People who practice yoga are familiar with mindfulness exercises. However, did you know that mindfulness training is a viable part of therapy? Similarly, there are additional holistic approaches that support evidence-based modalities.
What is Mindfulness Training?
Being in the present moment doesn’t come naturally to many people. Therefore, mindfulness training helps them to do so. Besides that, it prevents participants from living in the past or worrying excessively about the future. Moreover, the activity enables most people to become more aware of thoughts and feelings.
They recognize thought patterns and reactions to stimuli. Many individuals notice physiological sensations as well. It’s not unusual for them to acknowledge that specific situations elicit particular bodily responses. When these are unwelcome, they can focus on making changes.
Stress Can Create Addictive Responses
Crest View Recovery Center therapists recognize that chemical dependency frequently results from stressors. In fact, it’s virtually impossible to escape from stress. Although addiction has a genetic component as well, pressure can be a deciding factor in the development of dependency. Therefore, therapists help participants in the rehab program to handle stress through mindfulness training.
Initially, you understand what the drug or alcohol does for you. Some people use stimulants to keep up at work. Others use sedatives to relax. The drug becomes a coping mechanism.
Because it affects the brain’s reward center, physiology supports habit formation. Similarly, the fear of being unable to achieve or relax without the drug creates a psychological addiction. You’re now in the middle of a vicious cycle. If you try to break it, withdrawal symptoms most likely prevent you from following through in the long term.
How Mindfulness and Therapy Connect
In rehab, mindfulness training helps you pinpoint your thoughts and emotions, as well as physical reactions to them. For example, you notice stressors. Next, you find ways to change your response to the stress. In the past, you might’ve taken a drink.
Now, this isn’t an option any longer. Therefore, you must develop alternative coping skills. Examples might include breathing exercises and meditation, yoga, and acupuncture. The goal is to change the way that you handle stress with holistic means.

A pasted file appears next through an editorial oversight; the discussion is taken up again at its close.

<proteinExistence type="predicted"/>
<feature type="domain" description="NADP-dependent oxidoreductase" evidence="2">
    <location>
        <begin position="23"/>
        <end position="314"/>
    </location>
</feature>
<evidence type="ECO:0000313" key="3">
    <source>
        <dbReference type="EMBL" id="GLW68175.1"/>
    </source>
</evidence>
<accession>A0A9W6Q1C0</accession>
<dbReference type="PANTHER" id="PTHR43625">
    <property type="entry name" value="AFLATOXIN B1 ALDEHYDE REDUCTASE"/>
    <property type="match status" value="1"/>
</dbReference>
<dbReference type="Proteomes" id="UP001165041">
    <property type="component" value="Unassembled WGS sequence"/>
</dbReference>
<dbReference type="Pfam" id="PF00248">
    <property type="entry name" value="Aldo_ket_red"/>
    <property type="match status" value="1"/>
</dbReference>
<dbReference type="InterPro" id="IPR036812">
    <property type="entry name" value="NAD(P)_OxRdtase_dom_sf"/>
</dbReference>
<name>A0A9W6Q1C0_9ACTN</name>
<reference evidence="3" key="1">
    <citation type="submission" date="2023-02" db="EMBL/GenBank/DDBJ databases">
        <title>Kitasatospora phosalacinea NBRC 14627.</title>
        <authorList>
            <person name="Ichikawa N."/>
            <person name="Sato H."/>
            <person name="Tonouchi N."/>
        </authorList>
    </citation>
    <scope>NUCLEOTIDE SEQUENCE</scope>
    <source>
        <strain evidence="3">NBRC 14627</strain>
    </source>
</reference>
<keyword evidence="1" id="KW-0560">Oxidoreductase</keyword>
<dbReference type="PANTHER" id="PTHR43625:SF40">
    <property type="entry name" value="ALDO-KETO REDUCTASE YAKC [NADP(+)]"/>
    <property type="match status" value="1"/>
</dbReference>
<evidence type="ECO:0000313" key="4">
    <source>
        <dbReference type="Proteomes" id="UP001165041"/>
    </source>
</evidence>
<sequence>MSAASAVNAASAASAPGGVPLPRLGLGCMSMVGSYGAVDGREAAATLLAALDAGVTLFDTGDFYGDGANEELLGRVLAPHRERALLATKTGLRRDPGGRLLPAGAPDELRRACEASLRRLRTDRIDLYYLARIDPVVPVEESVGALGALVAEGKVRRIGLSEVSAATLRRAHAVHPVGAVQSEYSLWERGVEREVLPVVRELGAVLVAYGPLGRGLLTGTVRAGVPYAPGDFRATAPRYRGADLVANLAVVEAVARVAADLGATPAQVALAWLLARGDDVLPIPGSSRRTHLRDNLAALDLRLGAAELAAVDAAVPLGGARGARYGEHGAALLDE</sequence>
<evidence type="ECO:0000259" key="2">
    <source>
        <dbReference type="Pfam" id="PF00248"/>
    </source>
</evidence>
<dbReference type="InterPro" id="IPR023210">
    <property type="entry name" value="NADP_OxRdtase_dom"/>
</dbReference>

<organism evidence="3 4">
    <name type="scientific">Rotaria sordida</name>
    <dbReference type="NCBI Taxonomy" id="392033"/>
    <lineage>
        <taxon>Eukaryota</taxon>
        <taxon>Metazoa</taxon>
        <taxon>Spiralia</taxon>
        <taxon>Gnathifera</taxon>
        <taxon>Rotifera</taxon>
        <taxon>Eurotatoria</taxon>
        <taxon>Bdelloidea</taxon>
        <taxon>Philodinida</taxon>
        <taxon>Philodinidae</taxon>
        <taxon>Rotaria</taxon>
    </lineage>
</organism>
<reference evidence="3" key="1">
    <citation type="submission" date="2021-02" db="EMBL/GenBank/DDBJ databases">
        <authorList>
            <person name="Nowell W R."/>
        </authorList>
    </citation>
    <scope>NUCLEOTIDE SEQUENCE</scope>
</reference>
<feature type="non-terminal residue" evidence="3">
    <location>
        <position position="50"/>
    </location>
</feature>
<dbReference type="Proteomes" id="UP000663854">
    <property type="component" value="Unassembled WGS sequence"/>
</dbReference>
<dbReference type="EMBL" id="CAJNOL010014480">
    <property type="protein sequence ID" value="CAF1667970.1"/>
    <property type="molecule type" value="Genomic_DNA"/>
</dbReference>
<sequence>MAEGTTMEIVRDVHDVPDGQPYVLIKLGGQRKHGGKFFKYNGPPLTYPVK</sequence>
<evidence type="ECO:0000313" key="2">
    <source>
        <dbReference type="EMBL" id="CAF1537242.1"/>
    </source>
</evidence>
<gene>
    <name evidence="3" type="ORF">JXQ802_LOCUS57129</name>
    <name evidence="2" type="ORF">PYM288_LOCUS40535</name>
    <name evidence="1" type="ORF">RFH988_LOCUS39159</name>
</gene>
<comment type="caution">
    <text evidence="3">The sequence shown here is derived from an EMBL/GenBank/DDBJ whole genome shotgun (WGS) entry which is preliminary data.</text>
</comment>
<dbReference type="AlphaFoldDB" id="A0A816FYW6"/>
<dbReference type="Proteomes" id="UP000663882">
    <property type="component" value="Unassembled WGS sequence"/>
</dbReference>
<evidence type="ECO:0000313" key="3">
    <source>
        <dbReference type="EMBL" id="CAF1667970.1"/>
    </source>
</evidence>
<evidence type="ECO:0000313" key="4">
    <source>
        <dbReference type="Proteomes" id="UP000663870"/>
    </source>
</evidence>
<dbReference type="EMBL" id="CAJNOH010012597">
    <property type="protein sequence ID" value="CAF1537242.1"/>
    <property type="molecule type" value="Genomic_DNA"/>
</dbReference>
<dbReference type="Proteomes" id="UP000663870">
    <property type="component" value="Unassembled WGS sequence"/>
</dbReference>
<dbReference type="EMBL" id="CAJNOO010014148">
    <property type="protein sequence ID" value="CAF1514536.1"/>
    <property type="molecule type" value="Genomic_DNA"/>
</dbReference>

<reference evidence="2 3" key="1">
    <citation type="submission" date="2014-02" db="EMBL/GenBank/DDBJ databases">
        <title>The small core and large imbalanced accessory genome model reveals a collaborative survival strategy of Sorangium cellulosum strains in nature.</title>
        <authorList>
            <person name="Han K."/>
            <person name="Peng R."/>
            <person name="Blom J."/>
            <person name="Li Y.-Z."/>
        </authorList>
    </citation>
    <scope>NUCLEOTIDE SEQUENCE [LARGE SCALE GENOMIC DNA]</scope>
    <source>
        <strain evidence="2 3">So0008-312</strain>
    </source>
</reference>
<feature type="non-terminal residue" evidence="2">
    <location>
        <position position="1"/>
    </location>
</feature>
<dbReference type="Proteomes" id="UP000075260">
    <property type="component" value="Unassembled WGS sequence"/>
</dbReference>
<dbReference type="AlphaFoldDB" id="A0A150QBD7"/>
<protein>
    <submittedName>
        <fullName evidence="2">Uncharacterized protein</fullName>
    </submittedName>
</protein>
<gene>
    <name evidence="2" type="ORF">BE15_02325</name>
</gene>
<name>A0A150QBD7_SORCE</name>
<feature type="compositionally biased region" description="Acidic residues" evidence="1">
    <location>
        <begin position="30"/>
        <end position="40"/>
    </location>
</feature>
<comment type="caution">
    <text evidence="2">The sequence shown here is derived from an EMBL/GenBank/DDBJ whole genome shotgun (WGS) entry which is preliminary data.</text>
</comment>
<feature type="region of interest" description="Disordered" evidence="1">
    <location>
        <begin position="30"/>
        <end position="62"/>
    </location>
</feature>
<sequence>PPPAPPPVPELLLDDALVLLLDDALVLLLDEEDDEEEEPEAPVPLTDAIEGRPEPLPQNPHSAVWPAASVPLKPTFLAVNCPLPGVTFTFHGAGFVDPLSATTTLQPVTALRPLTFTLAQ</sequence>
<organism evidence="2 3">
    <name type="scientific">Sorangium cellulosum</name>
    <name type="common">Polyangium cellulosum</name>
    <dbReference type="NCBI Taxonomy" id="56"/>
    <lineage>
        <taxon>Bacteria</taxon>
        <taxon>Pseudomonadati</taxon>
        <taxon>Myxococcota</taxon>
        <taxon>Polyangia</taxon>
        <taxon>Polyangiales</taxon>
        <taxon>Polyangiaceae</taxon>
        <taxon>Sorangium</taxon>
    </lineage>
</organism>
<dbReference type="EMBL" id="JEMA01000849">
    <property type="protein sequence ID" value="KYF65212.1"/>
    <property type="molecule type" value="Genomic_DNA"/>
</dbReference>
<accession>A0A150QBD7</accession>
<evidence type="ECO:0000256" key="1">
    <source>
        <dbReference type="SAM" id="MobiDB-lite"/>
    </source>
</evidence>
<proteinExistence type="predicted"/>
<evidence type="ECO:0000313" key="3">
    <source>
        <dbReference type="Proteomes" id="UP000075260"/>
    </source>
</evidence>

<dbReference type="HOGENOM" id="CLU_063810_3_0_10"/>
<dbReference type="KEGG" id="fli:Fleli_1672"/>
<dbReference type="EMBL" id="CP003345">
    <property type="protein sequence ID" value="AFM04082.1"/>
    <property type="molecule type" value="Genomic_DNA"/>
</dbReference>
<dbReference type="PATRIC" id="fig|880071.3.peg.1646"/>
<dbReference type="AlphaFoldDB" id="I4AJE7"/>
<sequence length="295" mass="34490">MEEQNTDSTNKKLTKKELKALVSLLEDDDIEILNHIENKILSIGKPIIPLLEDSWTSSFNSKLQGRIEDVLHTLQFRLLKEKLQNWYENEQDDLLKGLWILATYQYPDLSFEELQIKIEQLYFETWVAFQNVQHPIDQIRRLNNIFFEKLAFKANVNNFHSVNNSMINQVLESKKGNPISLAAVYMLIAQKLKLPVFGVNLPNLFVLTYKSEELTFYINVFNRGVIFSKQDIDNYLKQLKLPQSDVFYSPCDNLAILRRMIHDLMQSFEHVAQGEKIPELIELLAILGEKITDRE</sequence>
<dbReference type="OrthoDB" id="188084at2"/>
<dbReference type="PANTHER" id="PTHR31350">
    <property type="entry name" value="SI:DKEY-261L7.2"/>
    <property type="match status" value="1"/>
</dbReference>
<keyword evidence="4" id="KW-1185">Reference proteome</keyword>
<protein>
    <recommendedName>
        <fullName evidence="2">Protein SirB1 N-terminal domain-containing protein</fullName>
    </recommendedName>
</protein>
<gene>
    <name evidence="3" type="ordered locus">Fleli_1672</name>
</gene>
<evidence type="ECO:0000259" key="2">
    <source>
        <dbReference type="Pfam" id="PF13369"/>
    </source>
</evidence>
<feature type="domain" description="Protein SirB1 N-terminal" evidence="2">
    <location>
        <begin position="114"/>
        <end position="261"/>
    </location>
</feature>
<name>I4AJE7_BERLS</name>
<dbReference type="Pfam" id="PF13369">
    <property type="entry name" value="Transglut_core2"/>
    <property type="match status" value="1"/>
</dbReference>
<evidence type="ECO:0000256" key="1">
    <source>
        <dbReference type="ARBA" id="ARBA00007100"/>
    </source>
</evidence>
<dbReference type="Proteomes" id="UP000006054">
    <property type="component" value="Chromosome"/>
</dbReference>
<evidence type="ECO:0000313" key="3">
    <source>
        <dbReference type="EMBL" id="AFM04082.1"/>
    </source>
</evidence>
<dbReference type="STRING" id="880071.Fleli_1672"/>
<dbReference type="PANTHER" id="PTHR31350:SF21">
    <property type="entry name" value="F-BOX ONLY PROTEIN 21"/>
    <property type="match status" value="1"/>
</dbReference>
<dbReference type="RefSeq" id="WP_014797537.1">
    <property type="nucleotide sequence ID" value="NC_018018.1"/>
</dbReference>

In Combination With Evidence-Based Therapies
In spite of its various applications, mindfulness therapy can’t stand alone in addiction treatment. At Crest View Recovery Center, it complements a broad range of evidence-based modalities. For example, these include:
- Cognitive behavioral therapy
- Dialectical behavior therapy
- Family therapy
- Trauma treatment
- Holistic approach to treatment
Psychotherapy is a tool that treatment specialists rely on when first beginning their treatments. During your intake, you receive a custom care protocol. Furthermore, one-on-one sessions help to enhance your rehab experience and assist with goal-setting. If you struggle with depression or anxiety, it’s possible now to receive care for the condition, along with mindfulness training.
For many, this part of rehab can be an eye-opening experience. Frequently, people learn now for the first time what function the drugs have in their lives. So far, they thought of themselves as failures for falling victim to addiction. Now, however, they learn to view the condition as a disease that responds to clinical treatment.
How to Reach Out for Help
You don’t have to continue with an addiction. There are proven solutions. However, before you can participate in meditation therapy, you need to reach out for help.
Addiction therapy is an all-in process that combines mindfulness training with other interventions for best results. At Crest View Recovery Center, a compassionate intake counselor wants to help you achieve the goal of lifelong sobriety. Therefore, call 866-327-2505 today to reach out for help.